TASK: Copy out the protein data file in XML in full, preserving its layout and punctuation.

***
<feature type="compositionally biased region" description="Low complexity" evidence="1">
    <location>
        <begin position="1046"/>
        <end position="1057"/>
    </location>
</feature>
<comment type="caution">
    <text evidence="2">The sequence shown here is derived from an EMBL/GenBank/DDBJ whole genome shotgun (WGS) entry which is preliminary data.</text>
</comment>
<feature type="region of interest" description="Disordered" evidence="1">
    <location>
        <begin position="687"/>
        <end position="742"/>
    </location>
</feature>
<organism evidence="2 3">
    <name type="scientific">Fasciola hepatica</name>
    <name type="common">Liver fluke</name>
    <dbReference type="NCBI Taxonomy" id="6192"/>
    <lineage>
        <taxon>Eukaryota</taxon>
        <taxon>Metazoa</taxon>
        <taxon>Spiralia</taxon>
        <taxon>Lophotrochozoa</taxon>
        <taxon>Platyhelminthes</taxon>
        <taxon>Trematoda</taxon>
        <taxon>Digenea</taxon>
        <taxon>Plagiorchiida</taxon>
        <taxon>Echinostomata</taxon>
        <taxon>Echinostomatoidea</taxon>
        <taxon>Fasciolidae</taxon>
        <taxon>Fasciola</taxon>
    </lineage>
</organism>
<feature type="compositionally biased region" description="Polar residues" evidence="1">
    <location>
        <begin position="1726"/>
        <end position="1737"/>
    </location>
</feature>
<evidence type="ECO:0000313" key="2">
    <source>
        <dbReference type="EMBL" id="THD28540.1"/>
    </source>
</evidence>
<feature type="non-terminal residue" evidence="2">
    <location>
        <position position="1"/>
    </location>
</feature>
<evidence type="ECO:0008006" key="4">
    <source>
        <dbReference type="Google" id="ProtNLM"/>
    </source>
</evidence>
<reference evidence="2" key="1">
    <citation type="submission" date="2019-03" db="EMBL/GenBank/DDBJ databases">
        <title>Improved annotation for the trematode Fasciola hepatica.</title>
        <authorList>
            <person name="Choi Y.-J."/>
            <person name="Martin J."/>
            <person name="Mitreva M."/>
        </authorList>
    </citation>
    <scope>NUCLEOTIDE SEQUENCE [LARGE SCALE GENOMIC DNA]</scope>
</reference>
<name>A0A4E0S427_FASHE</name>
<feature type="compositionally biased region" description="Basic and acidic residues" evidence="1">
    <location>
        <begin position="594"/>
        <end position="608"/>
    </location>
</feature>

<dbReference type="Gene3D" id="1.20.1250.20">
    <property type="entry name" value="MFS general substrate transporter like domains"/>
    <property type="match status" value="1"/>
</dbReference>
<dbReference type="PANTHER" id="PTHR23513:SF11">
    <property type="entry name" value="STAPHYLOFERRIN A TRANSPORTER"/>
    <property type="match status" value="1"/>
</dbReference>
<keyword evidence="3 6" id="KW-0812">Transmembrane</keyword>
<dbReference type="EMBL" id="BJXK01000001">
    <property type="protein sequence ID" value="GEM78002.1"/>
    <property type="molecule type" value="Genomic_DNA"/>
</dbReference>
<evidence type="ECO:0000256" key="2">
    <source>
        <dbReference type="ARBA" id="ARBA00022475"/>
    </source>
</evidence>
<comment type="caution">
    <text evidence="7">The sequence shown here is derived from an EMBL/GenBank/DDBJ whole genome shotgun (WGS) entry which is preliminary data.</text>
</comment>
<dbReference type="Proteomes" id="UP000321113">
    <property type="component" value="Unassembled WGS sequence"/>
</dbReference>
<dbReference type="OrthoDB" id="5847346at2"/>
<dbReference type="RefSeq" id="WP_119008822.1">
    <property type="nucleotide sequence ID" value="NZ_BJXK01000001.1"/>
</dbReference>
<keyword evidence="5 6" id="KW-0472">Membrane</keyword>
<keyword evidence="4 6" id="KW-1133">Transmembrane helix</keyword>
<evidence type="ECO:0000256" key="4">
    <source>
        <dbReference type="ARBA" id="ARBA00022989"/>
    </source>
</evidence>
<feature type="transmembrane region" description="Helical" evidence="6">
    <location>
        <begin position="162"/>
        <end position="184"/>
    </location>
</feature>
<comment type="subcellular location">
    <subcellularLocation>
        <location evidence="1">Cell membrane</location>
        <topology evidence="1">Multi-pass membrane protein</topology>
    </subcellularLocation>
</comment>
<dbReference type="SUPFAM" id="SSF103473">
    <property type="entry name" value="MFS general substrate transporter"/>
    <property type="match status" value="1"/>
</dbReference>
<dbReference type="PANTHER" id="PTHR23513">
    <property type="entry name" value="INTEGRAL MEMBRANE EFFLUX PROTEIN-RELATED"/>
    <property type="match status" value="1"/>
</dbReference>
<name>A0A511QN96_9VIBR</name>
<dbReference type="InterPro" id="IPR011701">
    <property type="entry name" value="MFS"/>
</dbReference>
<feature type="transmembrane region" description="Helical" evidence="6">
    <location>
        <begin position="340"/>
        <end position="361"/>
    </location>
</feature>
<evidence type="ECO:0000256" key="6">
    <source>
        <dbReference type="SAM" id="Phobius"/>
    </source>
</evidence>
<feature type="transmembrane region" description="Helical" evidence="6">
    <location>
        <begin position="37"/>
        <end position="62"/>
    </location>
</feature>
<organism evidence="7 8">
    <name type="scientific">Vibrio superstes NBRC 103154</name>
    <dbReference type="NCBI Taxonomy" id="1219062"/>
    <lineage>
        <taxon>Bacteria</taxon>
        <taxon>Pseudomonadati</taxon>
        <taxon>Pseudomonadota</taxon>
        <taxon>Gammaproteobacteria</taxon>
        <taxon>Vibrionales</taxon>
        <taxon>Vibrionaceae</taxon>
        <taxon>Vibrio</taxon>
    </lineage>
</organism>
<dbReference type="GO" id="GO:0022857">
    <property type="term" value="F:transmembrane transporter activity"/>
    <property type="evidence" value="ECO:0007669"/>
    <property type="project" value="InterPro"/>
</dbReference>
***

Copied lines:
<feature type="compositionally biased region" description="Low complexity" evidence="1">
    <location>
        <begin position="1046"/>
        <end position="1057"/>
    </location>
</feature>
<comment type="caution">
    <text evidence="2">The sequence shown here is derived from an EMBL/GenBank/DDBJ whole genome shotgun (WGS) entry which is preliminary data.</text>
</comment>
<feature type="region of interest" description="Disordered" evidence="1">
    <location>
        <begin position="687"/>
        <end position="742"/>
    </location>
</feature>
<organism evidence="2 3">
    <name type="scientific">Fasciola hepatica</name>
    <name type="common">Liver fluke</name>
    <dbReference type="NCBI Taxonomy" id="6192"/>
    <lineage>
        <taxon>Eukaryota</taxon>
        <taxon>Metazoa</taxon>
        <taxon>Spiralia</taxon>
        <taxon>Lophotrochozoa</taxon>
        <taxon>Platyhelminthes</taxon>
        <taxon>Trematoda</taxon>
        <taxon>Digenea</taxon>
        <taxon>Plagiorchiida</taxon>
        <taxon>Echinostomata</taxon>
        <taxon>Echinostomatoidea</taxon>
        <taxon>Fasciolidae</taxon>
        <taxon>Fasciola</taxon>
    </lineage>
</organism>
<feature type="compositionally biased region" description="Polar residues" evidence="1">
    <location>
        <begin position="1726"/>
        <end position="1737"/>
    </location>
</feature>
<evidence type="ECO:0000313" key="2">
    <source>
        <dbReference type="EMBL" id="THD28540.1"/>
    </source>
</evidence>
<feature type="non-terminal residue" evidence="2">
    <location>
        <position position="1"/>
    </location>
</feature>
<evidence type="ECO:0008006" key="4">
    <source>
        <dbReference type="Google" id="ProtNLM"/>
    </source>
</evidence>
<reference evidence="2" key="1">
    <citation type="submission" date="2019-03" db="EMBL/GenBank/DDBJ databases">
        <title>Improved annotation for the trematode Fasciola hepatica.</title>
        <authorList>
            <person name="Choi Y.-J."/>
            <person name="Martin J."/>
            <person name="Mitreva M."/>
        </authorList>
    </citation>
    <scope>NUCLEOTIDE SEQUENCE [LARGE SCALE GENOMIC DNA]</scope>
</reference>
<name>A0A4E0S427_FASHE</name>
<feature type="compositionally biased region" description="Basic and acidic residues" evidence="1">
    <location>
        <begin position="594"/>
        <end position="608"/>
    </location>
</feature>

<dbReference type="Gene3D" id="1.20.1250.20">
    <property type="entry name" value="MFS general substrate transporter like domains"/>
    <property type="match status" value="1"/>
</dbReference>
<dbReference type="PANTHER" id="PTHR23513:SF11">
    <property type="entry name" value="STAPHYLOFERRIN A TRANSPORTER"/>
    <property type="match status" value="1"/>
</dbReference>
<keyword evidence="3 6" id="KW-0812">Transmembrane</keyword>
<dbReference type="EMBL" id="BJXK01000001">
    <property type="protein sequence ID" value="GEM78002.1"/>
    <property type="molecule type" value="Genomic_DNA"/>
</dbReference>
<evidence type="ECO:0000256" key="2">
    <source>
        <dbReference type="ARBA" id="ARBA00022475"/>
    </source>
</evidence>
<comment type="caution">
    <text evidence="7">The sequence shown here is derived from an EMBL/GenBank/DDBJ whole genome shotgun (WGS) entry which is preliminary data.</text>
</comment>
<dbReference type="Proteomes" id="UP000321113">
    <property type="component" value="Unassembled WGS sequence"/>
</dbReference>
<dbReference type="OrthoDB" id="5847346at2"/>
<dbReference type="RefSeq" id="WP_119008822.1">
    <property type="nucleotide sequence ID" value="NZ_BJXK01000001.1"/>
</dbReference>
<keyword evidence="5 6" id="KW-0472">Membrane</keyword>
<keyword evidence="4 6" id="KW-1133">Transmembrane helix</keyword>
<evidence type="ECO:0000256" key="4">
    <source>
        <dbReference type="ARBA" id="ARBA00022989"/>
    </source>
</evidence>
<feature type="transmembrane region" description="Helical" evidence="6">
    <location>
        <begin position="162"/>
        <end position="184"/>
    </location>
</feature>
<comment type="subcellular location">
    <subcellularLocation>
        <location evidence="1">Cell membrane</location>
        <topology evidence="1">Multi-pass membrane protein</topology>
    </subcellularLocation>
</comment>
<dbReference type="SUPFAM" id="SSF103473">
    <property type="entry name" value="MFS general substrate transporter"/>
    <property type="match status" value="1"/>
</dbReference>
<dbReference type="PANTHER" id="PTHR23513">
    <property type="entry name" value="INTEGRAL MEMBRANE EFFLUX PROTEIN-RELATED"/>
    <property type="match status" value="1"/>
</dbReference>
<name>A0A511QN96_9VIBR</name>
<dbReference type="InterPro" id="IPR011701">
    <property type="entry name" value="MFS"/>
</dbReference>
<feature type="transmembrane region" description="Helical" evidence="6">
    <location>
        <begin position="340"/>
        <end position="361"/>
    </location>
</feature>
<evidence type="ECO:0000256" key="6">
    <source>
        <dbReference type="SAM" id="Phobius"/>
    </source>
</evidence>
<feature type="transmembrane region" description="Helical" evidence="6">
    <location>
        <begin position="37"/>
        <end position="62"/>
    </location>
</feature>
<organism evidence="7 8">
    <name type="scientific">Vibrio superstes NBRC 103154</name>
    <dbReference type="NCBI Taxonomy" id="1219062"/>
    <lineage>
        <taxon>Bacteria</taxon>
        <taxon>Pseudomonadati</taxon>
        <taxon>Pseudomonadota</taxon>
        <taxon>Gammaproteobacteria</taxon>
        <taxon>Vibrionales</taxon>
        <taxon>Vibrionaceae</taxon>
        <taxon>Vibrio</taxon>
    </lineage>
</organism>
<dbReference type="GO" id="GO:0022857">
    <property type="term" value="F:transmembrane transporter activity"/>
    <property type="evidence" value="ECO:0007669"/>
    <property type="project" value="InterPro"/>
</dbReference>